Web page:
This sentence, and ones like it, are repeated so often to have become a cultural truism, something that we never examine, but use instead as the basis for our decisions -- to create sex offender registries, to approve indefinite "administrative detention," to mark anyone convicted of a sex-related offense -- whether it's urinating in an alleyway* or molesting a child -- as a danger to society.
What's interesting is that it's almost certainly not true. The statistic rose to tremendous prominence after being used in a 2002 Supreme Court case, but as new research shows, that number was copied from a filing that copied it from an book that copied it from an article in Psychology Today, where it was given as a wholly unbacked assertion by someone in the business of running treatment programs.
In fact, the most recent serious study of the subject shows the reverse: sex offenders, on the whole, are less likely to re-offend than other kinds of offender. Even among "high-risk" offenders, the recidivism rate is low, and diminishes over time: out of 8,000 cases studied, there were zero examples of anyone who had gone 16 years or longer without committing a sex crime then committing one after that.
All of which shouldn't really be surprising; they suggest that sex crimes are not, ultimately, fundamentally different from other kinds of crimes in what they require of their perpetrators. (They do differ in the complexities of prosecuting them, and in the ways society justifies and/or condemns them)
But this raises the question: Does it make any sense at all for us to have a completely separate legal system for those convicted of these crimes, without any of the baseline norms (like "you should have some meaningful way to contest being held in prison for life") that we expect elsewhere?
* Not kidding, here: it's indecent exposure, and in many states will land you on a sex offender registry for a decade or longer. As will things like being a 19-year-old dating a 17-year-old. The consequences of being on such a registry include not being able to live essentially anywhere but in small areas outside of town, being excluded from most jobs, and having to notify your neighbors in person of your existence and your status.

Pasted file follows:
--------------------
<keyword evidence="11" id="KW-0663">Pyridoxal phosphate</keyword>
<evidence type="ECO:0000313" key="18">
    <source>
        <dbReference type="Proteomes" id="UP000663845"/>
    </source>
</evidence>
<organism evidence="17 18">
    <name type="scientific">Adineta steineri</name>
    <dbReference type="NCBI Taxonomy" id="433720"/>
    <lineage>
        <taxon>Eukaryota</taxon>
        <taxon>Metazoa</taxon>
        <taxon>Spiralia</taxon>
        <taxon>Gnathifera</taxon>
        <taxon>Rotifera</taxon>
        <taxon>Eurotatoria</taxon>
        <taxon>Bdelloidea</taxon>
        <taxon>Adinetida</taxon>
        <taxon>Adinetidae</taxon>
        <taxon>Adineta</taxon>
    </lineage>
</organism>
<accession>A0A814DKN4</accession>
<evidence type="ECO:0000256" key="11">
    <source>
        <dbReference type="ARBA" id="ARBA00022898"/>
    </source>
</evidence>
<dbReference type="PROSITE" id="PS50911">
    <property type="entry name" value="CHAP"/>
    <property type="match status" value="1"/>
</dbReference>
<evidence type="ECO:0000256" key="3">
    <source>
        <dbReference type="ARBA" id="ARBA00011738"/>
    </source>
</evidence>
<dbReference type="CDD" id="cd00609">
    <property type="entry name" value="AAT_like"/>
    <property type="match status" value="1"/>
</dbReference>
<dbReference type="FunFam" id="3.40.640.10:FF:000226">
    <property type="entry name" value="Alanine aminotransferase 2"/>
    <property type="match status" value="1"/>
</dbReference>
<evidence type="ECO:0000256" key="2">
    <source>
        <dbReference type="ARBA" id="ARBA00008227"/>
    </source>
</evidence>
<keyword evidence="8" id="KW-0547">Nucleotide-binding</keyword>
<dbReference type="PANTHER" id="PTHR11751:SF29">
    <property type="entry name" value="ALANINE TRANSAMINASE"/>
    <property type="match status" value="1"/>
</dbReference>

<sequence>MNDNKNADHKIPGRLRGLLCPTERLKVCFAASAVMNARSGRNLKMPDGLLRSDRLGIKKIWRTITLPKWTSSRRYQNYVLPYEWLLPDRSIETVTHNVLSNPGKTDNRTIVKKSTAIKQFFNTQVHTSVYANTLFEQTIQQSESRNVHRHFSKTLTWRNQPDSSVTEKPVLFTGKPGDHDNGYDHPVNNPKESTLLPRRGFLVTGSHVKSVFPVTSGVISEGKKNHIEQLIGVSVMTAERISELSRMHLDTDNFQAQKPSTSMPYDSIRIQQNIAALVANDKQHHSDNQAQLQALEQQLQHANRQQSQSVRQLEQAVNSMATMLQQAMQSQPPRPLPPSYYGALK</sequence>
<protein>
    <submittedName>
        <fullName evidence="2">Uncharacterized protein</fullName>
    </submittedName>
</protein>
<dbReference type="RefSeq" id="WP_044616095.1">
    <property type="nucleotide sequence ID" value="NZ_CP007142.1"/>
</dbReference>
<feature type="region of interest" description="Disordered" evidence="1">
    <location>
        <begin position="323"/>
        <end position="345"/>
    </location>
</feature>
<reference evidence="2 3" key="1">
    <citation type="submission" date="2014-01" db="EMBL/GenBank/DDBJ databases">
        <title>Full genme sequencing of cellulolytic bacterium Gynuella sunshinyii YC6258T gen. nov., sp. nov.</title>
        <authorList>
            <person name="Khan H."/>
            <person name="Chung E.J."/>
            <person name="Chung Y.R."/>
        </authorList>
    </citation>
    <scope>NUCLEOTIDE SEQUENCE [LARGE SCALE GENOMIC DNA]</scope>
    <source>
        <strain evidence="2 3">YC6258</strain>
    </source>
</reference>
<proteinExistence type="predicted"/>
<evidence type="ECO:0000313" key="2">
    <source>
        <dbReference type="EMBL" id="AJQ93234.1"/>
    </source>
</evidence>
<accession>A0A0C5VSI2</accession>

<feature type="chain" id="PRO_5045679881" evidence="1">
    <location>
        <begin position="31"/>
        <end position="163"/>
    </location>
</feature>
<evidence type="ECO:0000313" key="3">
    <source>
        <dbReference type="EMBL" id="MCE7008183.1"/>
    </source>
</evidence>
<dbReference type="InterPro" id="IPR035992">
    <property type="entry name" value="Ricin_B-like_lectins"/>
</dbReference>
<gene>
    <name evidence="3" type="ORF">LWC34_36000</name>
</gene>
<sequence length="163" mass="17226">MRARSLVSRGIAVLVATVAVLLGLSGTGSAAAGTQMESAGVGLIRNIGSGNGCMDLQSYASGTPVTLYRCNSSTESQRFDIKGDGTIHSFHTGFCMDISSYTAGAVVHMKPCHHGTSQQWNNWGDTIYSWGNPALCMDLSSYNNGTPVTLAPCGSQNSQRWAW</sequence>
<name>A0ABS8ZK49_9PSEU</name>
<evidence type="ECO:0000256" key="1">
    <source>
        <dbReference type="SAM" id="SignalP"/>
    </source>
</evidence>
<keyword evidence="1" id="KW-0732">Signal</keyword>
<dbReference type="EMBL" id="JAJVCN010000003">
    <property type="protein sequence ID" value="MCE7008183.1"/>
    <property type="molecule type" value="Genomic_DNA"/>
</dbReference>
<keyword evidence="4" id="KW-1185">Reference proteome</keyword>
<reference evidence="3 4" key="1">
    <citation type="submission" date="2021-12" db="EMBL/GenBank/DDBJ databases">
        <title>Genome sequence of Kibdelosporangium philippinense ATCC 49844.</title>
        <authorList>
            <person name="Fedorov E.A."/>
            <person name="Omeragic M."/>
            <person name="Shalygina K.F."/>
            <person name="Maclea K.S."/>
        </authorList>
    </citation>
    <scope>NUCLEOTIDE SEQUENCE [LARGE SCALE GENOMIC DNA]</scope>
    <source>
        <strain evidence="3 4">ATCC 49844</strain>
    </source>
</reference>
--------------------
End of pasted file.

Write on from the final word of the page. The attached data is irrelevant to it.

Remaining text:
h/t for the article.
It's not a perception bias: it's something much simpler. Say you have two classes with ten people, and one class with 100 people. The average class size is 40. But if you're surveying students, then you'll encounter more students who are in the big class than in the small class, because there are more students in the big class than the small class. In fact, you'll find that 5/6 of the students are in the big class, and so the average experience of a student is a class size of 85.
This is called the "inspection paradox," and it boils down to this: "How common is X" and "how commonly do people experience X" are not the same thing. In particular, if something happens when a lot of people are trying to do the same thing -- say, a crowded class -- then the average person will experience that much more often than average!
There are plenty of examples of this: how often do you have to wait a long time to get a cab, or how often is the train crowded? If one train a day is jam-packed and the rest are empty, you'd say that most trains are pretty good. But most people will never experience the empty train; by definition, most people are on the full train.
For those who want some simple math to explain it: say everyone gets broken into two groups, a big group with B people and a small group with S people. Your chance of being in the big group is B/B+S; your chance of being in the small group, S/B+S. If you sample people and find out the average number of people which people report seeing in their groups, you'll therefore find that it's (B^2+S^2) / (B+S). If B is much bigger than S, this is approximately equal to B-S, or just B: everyone experiences the big group, not the small group.
The article below shows all sorts of examples of this, from running speed to Facebook friends to prison sentences. Variations of this are everywhere, and they can profoundly affect our perception of the world. Be aware!
God I am so sick of this bullshit. People need to stop acting like sheep and learn to read. Just a little research before you start yakking goes a long way. Especially when it comes to the economic reasons why trophy hunters do more for conversation that a few hundred bullies camped outside a dentist's office.
As for windows 10 and privacy. Its the same as any modern OS. Or haven't you noticed how much data is being complied on you by Google and iOS? And for the same reason no less. Making products that do what people want.
I think I'll go back to sleep for another month. Maybe the stupid will blow over. Because as it is I'm grinding my teeth reading my stream. Thank heavens for the cute animal posts.
"Moral Hazard: Showing you this page would only encourage you to want more pages."
"Speculative bubble: The page never actually existed and was fundamentally impossible, but everyone bought into it in a frenzy and it's all now ending in tears."
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Street Art: Humans of New York Captures Punk's Enduring Influence - Vogue
When Vogue.com asked me to help them honor the punk theme of this year’s Met Gala launching the Costume Institute exhibit, I sifted through